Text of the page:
Amazon’s “The Boys” Boasts a Bisexual Superhero named Queen Maeve, Long May She Reign

Bisexual superhero Queen Maeve found herself the perfect hiding spot: she’s on a show that’s A) on Amazon Prime and B) called The Boys. So on my own, I may never have found her. But luckily my brand is so strong that even this perfect storm of camouflage couldn’t keep her from me, because a coworker wasn’t even done with the series yet before she knew she had to alert me to her existence. And so now I’m here to share her with you.

I imagine the concept meeting for The Boys being something along the lines of, “What if Captain America was secretly an asshole.” (In reality, it’s based on a comic book by the same name…though I suppose the origin of that could have been the same.) The show imagines a universe where superheroes in the United States are celebrities of the highest esteem, but are actually backed by a high-powered, very corrupt marketing conglomerate who cares more about the money these heroes rake in than the people they may or may not save. If you’ve ever watched a Marvel or DC movie or read a comic book, you’ll be able to recognize the archetypes represented in the most famous group of “supes”, called The Seven. You have your All-American hero, your speedster, your warrior woman, the wide-eyed ingenue, etc.

When I say I was in love with Queen Maeve within the first 30 seconds of her being on screen, I am not exaggerating, because, I mean, LOOK:

queen maeve being badass

Armor on her body, armor on her heart.

She’s got the style and strength of Wonder Woman and the misandry of Captain Marvel, all mixed together with some heavy bonus baggage. Basically my ideal woman. Tough exterior with a squishy center is my entire jam.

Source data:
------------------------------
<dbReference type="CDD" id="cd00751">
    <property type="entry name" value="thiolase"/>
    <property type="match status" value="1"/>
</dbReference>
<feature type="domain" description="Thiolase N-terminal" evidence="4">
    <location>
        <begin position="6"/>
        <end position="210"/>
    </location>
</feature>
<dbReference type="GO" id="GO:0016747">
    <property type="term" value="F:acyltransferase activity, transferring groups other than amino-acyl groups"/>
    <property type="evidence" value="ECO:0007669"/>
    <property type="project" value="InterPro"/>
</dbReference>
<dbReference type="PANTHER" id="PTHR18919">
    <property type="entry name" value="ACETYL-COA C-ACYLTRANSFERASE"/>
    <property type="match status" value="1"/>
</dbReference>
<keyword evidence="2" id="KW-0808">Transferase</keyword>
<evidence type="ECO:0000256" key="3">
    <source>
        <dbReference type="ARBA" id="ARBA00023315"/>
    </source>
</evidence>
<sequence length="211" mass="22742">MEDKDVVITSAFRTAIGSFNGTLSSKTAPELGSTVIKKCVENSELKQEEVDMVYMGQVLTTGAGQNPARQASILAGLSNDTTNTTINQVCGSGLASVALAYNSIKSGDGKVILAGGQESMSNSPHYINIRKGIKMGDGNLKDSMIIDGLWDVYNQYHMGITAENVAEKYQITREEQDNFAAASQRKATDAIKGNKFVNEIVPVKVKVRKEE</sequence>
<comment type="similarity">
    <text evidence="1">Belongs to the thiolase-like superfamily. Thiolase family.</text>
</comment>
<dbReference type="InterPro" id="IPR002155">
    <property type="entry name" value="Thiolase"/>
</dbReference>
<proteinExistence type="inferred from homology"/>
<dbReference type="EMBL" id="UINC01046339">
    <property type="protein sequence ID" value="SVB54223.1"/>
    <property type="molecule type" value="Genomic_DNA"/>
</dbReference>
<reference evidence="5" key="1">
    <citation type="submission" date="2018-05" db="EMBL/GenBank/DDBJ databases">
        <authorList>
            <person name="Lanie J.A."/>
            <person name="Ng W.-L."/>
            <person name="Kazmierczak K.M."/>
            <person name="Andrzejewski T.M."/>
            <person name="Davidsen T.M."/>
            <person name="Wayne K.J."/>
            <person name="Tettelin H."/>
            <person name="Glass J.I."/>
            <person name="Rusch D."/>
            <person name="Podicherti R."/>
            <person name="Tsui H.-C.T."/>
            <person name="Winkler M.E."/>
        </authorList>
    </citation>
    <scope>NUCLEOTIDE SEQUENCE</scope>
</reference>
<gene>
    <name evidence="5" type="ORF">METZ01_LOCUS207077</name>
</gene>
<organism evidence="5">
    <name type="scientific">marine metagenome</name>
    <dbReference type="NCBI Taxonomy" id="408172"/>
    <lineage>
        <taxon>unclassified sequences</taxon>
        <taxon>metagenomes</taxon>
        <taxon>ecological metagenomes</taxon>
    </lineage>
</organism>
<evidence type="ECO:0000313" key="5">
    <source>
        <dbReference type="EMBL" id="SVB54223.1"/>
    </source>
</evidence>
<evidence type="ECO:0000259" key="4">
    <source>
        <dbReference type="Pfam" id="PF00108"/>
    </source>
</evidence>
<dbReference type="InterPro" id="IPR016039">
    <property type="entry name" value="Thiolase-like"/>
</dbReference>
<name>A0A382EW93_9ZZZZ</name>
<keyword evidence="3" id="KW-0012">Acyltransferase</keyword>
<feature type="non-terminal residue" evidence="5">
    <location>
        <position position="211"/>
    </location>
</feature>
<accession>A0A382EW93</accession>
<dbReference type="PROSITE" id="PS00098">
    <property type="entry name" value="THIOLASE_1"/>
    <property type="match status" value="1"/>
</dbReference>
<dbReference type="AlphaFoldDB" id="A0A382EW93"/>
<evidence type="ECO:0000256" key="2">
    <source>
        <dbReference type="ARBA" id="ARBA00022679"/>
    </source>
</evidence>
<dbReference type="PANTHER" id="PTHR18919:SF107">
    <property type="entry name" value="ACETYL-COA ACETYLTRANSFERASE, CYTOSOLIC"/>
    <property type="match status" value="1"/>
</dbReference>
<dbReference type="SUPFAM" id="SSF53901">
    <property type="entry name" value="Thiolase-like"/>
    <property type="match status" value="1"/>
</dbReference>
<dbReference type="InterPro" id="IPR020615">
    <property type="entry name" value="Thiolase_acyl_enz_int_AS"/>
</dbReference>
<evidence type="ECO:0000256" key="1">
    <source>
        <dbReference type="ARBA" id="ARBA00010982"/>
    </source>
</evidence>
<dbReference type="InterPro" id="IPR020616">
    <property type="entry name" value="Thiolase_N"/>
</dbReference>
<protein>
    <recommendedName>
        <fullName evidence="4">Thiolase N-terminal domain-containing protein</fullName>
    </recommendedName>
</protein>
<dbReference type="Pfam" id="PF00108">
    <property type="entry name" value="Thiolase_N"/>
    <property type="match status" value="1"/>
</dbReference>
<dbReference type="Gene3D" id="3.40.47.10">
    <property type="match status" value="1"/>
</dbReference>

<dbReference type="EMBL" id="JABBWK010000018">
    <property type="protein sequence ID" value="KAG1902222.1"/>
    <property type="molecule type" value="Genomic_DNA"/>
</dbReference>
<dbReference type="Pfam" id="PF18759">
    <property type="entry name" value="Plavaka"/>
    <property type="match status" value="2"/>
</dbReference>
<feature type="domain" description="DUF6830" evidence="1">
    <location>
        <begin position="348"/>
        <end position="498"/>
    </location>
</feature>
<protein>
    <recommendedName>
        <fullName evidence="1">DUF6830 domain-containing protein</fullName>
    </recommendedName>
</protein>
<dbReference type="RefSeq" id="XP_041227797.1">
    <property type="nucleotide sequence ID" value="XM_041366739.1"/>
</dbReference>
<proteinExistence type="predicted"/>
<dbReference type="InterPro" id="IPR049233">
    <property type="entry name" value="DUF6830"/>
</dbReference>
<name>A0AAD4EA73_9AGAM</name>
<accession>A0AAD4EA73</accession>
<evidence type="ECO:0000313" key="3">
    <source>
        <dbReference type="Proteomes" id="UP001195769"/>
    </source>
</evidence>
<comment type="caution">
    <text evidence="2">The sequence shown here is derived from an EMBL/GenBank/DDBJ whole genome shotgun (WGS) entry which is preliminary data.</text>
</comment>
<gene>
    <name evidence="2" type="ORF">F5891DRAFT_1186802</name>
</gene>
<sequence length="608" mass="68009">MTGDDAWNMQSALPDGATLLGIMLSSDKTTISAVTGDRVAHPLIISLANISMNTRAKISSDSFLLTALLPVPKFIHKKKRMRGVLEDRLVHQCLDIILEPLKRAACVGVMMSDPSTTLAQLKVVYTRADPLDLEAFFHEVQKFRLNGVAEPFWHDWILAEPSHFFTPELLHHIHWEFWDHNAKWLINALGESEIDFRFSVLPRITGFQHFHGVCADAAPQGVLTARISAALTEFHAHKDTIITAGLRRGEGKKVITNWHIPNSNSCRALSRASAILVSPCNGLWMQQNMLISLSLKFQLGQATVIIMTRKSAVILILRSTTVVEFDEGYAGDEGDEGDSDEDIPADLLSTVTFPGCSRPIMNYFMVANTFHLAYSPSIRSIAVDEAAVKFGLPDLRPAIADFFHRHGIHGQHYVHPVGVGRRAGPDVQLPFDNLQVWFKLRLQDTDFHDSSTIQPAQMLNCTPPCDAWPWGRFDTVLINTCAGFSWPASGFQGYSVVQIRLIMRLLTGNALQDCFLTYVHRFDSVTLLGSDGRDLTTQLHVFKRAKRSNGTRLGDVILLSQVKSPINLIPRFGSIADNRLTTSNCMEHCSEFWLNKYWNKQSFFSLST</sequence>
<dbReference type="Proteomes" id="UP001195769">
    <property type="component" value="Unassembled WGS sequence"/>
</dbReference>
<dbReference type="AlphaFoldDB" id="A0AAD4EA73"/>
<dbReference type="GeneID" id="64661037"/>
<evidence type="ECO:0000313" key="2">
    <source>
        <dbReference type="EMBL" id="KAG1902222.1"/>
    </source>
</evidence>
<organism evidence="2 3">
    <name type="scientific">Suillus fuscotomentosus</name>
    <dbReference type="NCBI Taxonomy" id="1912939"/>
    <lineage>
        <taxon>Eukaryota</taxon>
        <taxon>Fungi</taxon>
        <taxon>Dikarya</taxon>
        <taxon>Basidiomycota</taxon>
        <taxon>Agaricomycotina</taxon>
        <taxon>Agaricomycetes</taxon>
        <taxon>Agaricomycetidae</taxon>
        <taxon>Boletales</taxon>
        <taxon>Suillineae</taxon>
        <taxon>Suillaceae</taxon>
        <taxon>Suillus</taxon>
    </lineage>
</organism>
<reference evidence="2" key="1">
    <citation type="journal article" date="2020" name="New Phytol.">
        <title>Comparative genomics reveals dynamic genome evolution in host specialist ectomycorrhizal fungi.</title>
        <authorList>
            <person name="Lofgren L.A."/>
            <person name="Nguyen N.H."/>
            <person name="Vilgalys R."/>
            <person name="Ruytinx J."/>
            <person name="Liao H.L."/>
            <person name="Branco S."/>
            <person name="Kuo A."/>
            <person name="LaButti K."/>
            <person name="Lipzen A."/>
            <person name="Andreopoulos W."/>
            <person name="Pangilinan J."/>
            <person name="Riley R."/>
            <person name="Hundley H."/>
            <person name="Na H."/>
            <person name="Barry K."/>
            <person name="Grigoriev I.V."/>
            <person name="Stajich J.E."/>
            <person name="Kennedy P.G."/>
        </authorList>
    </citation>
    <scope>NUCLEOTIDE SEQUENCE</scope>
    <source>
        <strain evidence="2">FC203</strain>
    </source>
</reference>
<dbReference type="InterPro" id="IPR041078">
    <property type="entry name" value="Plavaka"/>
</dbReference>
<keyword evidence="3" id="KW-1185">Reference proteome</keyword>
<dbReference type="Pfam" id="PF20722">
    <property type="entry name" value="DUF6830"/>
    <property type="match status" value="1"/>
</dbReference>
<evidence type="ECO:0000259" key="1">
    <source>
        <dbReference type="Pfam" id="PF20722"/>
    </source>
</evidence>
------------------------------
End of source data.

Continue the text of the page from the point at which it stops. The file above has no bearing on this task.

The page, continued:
We’re introduced to this world with Queen Maeve saving some kids, Homelander (the Captain America/Superman type) taking all the credit, and said kids wanting selfies after. A few scenes later, the speedster supe, A-Train, runs directly through a woman, exploding her on contact. And you thought Arrow was dark.

So instantly we know what this show’s about: it’s gritty, it’s fucked up, and it’s here to turn everything you thought you knew about a superhero show on its head.

The show largely follows two main characters, a “normal” man named Hughie, boyfriend of the ‘sploded girl, and the newest member of The Seven, a supe named Starlight. Starlight is the wide-eyed ingenue who grew up with her state mom putting her in Miss Hero Pageants, idolizing The Seven and always dreaming of being one of them someday. But on her very first day, she’s sexually assaulted by The Deep (the supe with water-related powers) and she soon learns that being a superhero isn’t the glamorous life full of saving people she had always dreamed it would be, which even leads her questioning her faith (since she was lead to believe God made her a supe and wanted her to be a hero.)

starlight questions the man + woman = marriage banner

Me when I left my Catholic High School for college in NYC.

I really enjoyed this show overall, for all its grit and gore, but also the very human themes throughout. Starlight was literally “superabled” – she can harness electricity and use its energy as a weapon – and yet even she didn’t know her own strength when faced with a manipulative douchebag she once looked up to.

starlight with fire in her eyes

My favorite Starlight quote: “Since when did hopeful and naive become the same thing?”

The show follows Starlight’s journey as she learns about the world in a sort of trial-by-fire kind of way, the only other woman on her side being Queen Maeve, who frankly at first feels very “suck it up, kid” about the whole situation.

maeve gives Starlight a tissue

The girls of The Boys are very important to me.